Now, I can also do the Ni-Te approach, but it is rare and not very effective. When Ni does work, it can be very profound for me. It feels like I am integrating several large [Ti] islands of thought, but at the end of the day, this integration is not that strong due to my infrequent use of the primary circuit. I prefer to detach from that circuit and explore well constrained circuits on the peripheral with brief, albeit powerful moments of integration.

(+) I could be wrong, but I think the DMN or Ni latticework is almost like a shell around the limbic system that monitors information flow to and from the cortex?

Re: Updated Cognitive Function Model

Posted: Tue Sep 10, 2019 7:10 am
by jacob
I agree on the difference. It's also the stereotypical difference between a mathematician and a scientist. I studied both math and physics (in Denmark, you have to pick two university majors) but was never that good at math, because as one professor informed me I was too sloppy about the details(*). I would also often get stuck being unable to prove something if I found it too obvious. I have papers that degenerated into some Russell and Whitehead like exercise because I was supposed to prove [analytically] that the shortest path between a point and a line was a straight line perpendicular to that line.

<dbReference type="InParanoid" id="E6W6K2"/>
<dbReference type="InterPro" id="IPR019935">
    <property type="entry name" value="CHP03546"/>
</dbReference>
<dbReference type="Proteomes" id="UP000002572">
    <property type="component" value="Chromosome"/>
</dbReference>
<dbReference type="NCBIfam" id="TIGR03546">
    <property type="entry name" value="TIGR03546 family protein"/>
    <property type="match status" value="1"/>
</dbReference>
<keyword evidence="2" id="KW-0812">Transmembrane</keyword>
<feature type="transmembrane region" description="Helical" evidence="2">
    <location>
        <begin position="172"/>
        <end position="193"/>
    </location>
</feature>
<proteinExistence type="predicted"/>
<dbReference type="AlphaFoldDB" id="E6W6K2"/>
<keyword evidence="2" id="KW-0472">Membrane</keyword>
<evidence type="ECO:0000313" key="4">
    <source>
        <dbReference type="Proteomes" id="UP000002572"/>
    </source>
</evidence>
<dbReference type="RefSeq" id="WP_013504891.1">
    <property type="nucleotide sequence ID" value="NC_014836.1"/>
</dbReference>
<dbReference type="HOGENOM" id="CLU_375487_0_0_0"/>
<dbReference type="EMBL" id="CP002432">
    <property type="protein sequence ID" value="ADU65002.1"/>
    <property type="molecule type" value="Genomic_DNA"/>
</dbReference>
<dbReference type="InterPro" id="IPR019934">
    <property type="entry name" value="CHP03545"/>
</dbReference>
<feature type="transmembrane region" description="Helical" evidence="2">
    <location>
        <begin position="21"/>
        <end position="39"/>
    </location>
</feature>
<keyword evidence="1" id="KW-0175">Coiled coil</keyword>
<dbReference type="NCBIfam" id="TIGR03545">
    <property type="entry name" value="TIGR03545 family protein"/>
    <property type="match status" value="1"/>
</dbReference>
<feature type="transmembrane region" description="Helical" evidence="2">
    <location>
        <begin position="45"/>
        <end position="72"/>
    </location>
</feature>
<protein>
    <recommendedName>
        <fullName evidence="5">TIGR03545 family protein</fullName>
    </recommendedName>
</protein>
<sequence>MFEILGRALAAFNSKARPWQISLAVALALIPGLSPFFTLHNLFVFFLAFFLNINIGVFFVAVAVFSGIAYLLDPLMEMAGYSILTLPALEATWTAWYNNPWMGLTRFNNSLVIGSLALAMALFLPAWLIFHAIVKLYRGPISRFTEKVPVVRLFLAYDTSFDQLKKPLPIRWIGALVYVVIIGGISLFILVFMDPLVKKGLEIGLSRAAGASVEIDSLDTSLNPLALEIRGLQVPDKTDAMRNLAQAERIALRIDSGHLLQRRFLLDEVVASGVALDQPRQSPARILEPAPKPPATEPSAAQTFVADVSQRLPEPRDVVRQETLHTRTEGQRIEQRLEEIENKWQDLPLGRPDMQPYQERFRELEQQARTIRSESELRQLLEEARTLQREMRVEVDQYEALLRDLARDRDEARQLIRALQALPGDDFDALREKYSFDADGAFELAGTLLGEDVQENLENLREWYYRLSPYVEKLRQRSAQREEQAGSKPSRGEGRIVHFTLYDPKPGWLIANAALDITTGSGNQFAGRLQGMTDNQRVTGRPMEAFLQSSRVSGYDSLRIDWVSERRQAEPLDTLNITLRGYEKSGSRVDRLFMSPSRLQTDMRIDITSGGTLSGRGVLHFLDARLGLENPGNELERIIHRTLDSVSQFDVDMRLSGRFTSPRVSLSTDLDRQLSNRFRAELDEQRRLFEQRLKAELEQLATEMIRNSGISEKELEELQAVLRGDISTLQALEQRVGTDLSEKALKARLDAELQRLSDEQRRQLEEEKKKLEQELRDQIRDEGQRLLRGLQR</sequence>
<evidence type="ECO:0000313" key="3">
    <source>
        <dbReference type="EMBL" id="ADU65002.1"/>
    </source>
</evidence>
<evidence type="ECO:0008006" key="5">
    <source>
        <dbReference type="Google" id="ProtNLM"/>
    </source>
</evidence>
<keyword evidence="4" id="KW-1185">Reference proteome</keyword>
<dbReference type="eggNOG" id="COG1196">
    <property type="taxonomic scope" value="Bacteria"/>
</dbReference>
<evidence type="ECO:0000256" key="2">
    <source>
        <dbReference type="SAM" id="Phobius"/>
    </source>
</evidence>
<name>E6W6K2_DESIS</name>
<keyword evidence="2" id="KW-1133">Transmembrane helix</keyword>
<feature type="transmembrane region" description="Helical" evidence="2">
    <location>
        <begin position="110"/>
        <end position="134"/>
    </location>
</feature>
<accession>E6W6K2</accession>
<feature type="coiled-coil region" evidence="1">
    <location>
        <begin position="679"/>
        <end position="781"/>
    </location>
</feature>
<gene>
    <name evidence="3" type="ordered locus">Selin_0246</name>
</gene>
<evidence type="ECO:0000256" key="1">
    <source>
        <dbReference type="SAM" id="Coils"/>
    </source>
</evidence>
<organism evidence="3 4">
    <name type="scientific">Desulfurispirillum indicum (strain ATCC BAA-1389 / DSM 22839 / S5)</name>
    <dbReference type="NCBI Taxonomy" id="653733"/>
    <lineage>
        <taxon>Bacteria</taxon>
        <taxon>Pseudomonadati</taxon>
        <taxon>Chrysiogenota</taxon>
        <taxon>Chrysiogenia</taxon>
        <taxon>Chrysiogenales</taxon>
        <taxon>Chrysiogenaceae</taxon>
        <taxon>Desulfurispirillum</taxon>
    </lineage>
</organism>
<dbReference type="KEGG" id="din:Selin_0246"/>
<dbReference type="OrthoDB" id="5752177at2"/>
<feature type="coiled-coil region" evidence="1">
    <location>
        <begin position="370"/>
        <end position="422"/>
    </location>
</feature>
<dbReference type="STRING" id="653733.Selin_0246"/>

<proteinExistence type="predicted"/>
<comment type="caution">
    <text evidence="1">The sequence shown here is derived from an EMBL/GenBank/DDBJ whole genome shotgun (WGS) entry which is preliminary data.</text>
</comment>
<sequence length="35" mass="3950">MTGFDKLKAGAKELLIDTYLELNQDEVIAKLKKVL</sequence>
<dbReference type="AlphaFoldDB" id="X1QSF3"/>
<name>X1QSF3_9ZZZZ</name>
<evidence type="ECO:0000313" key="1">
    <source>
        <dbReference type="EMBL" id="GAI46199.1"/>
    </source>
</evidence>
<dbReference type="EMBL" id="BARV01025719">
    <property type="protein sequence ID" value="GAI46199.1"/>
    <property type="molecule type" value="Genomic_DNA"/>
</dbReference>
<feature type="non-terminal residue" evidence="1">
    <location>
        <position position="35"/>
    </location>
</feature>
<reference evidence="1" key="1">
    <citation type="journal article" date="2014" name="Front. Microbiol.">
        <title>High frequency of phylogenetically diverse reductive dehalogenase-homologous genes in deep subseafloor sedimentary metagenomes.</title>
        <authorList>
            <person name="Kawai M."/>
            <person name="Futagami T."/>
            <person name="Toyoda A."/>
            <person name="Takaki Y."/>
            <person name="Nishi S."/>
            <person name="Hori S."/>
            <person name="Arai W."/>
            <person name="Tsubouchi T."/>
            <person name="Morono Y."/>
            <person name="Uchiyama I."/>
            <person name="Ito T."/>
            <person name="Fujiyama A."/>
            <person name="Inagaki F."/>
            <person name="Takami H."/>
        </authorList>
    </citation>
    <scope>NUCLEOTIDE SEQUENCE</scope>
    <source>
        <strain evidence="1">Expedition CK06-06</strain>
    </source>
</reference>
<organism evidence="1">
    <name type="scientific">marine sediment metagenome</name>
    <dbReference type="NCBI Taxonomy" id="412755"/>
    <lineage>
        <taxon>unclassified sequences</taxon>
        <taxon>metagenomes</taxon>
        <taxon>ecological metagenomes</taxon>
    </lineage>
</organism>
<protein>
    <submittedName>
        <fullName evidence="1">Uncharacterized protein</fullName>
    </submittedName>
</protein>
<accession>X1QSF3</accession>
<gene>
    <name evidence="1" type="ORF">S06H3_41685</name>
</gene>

(*) I got my "revenge" later as a TA when I had to stop one of the mathematicians from also covering the special case of the electron charge converging on zero.

Doing Ni-Te, I don't feel like I'm integrating Ti islands of thought. It's rather like the example above with the point and the line. I just know what the answer is, but I have to [sometimes painstakingly] figure out a T-path between the answer and the question. Te is often hard work. If something comes easy to me, it's because I've thought about it before, but the first time never is... whereas that's the impression, I get from Ti-people when it to me just looks like they're doing a core-dump of a structure they already have.

Ni-Te has N-like structure with T-paths that can be communicated.
Ti-Ne has T-like structure with N-paths that can be communicated.

Re: Updated Cognitive Function Model

Posted: Wed Sep 11, 2019 5:26 am
by 7Wannabe5
So what does Ne-Ti have?

Re: Updated Cognitive Function Model

Posted: Wed Sep 11, 2019 9:00 am
by daylen
Similar to Ti-Ne, except that there would be more N paths relative to T Structure. This would also explain why you read fast compared to me. I like to read more technical/dense stuff as a slower pace. I am going to draw some more diagrams with what I know now after 20 wiki articles on the cortex. Last night I started getting into an area of research that combines algebraic topology and neuroscience. Supposedly, the brain is best mapped in 11 dimensions or something. :D